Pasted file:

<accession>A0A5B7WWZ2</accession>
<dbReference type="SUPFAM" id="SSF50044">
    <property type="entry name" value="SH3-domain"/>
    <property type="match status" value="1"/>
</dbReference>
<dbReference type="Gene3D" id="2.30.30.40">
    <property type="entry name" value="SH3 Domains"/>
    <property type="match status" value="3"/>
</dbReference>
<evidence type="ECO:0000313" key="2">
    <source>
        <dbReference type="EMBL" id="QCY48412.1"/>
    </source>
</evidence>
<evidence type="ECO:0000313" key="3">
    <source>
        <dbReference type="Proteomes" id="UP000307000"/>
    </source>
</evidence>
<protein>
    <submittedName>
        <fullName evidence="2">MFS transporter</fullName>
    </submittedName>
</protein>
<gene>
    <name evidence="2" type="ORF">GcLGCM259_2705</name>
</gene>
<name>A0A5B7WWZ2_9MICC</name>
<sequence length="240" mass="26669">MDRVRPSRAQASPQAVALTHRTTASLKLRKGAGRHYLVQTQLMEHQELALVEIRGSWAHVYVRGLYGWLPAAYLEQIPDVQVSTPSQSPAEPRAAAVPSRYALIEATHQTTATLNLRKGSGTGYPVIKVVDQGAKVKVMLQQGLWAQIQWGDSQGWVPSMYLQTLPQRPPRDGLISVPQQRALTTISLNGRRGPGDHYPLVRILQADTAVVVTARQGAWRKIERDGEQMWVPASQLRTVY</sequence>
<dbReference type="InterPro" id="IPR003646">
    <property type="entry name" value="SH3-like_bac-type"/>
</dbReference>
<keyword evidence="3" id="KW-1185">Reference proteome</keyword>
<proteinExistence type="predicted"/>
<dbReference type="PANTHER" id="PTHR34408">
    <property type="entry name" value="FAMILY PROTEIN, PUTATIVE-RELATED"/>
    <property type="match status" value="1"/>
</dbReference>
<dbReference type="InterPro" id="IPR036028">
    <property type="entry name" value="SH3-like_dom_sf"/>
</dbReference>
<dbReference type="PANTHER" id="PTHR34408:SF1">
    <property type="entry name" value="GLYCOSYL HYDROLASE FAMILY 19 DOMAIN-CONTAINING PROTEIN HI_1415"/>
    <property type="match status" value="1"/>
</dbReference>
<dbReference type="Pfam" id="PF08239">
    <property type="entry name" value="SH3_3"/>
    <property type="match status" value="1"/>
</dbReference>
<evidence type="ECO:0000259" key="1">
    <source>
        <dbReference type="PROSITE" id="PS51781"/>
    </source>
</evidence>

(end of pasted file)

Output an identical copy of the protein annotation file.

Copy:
<accession>A0A5B7WWZ2</accession>
<dbReference type="SUPFAM" id="SSF50044">
    <property type="entry name" value="SH3-domain"/>
    <property type="match status" value="1"/>
</dbReference>
<dbReference type="Gene3D" id="2.30.30.40">
    <property type="entry name" value="SH3 Domains"/>
    <property type="match status" value="3"/>
</dbReference>
<evidence type="ECO:0000313" key="2">
    <source>
        <dbReference type="EMBL" id="QCY48412.1"/>
    </source>
</evidence>
<evidence type="ECO:0000313" key="3">
    <source>
        <dbReference type="Proteomes" id="UP000307000"/>
    </source>
</evidence>
<protein>
    <submittedName>
        <fullName evidence="2">MFS transporter</fullName>
    </submittedName>
</protein>
<gene>
    <name evidence="2" type="ORF">GcLGCM259_2705</name>
</gene>
<name>A0A5B7WWZ2_9MICC</name>
<sequence length="240" mass="26669">MDRVRPSRAQASPQAVALTHRTTASLKLRKGAGRHYLVQTQLMEHQELALVEIRGSWAHVYVRGLYGWLPAAYLEQIPDVQVSTPSQSPAEPRAAAVPSRYALIEATHQTTATLNLRKGSGTGYPVIKVVDQGAKVKVMLQQGLWAQIQWGDSQGWVPSMYLQTLPQRPPRDGLISVPQQRALTTISLNGRRGPGDHYPLVRILQADTAVVVTARQGAWRKIERDGEQMWVPASQLRTVY</sequence>
<dbReference type="InterPro" id="IPR003646">
    <property type="entry name" value="SH3-like_bac-type"/>
</dbReference>
<keyword evidence="3" id="KW-1185">Reference proteome</keyword>
<proteinExistence type="predicted"/>
<dbReference type="PANTHER" id="PTHR34408">
    <property type="entry name" value="FAMILY PROTEIN, PUTATIVE-RELATED"/>
    <property type="match status" value="1"/>
</dbReference>
<dbReference type="InterPro" id="IPR036028">
    <property type="entry name" value="SH3-like_dom_sf"/>
</dbReference>
<dbReference type="PANTHER" id="PTHR34408:SF1">
    <property type="entry name" value="GLYCOSYL HYDROLASE FAMILY 19 DOMAIN-CONTAINING PROTEIN HI_1415"/>
    <property type="match status" value="1"/>
</dbReference>
<dbReference type="Pfam" id="PF08239">
    <property type="entry name" value="SH3_3"/>
    <property type="match status" value="1"/>
</dbReference>
<evidence type="ECO:0000259" key="1">
    <source>
        <dbReference type="PROSITE" id="PS51781"/>
    </source>
</evidence>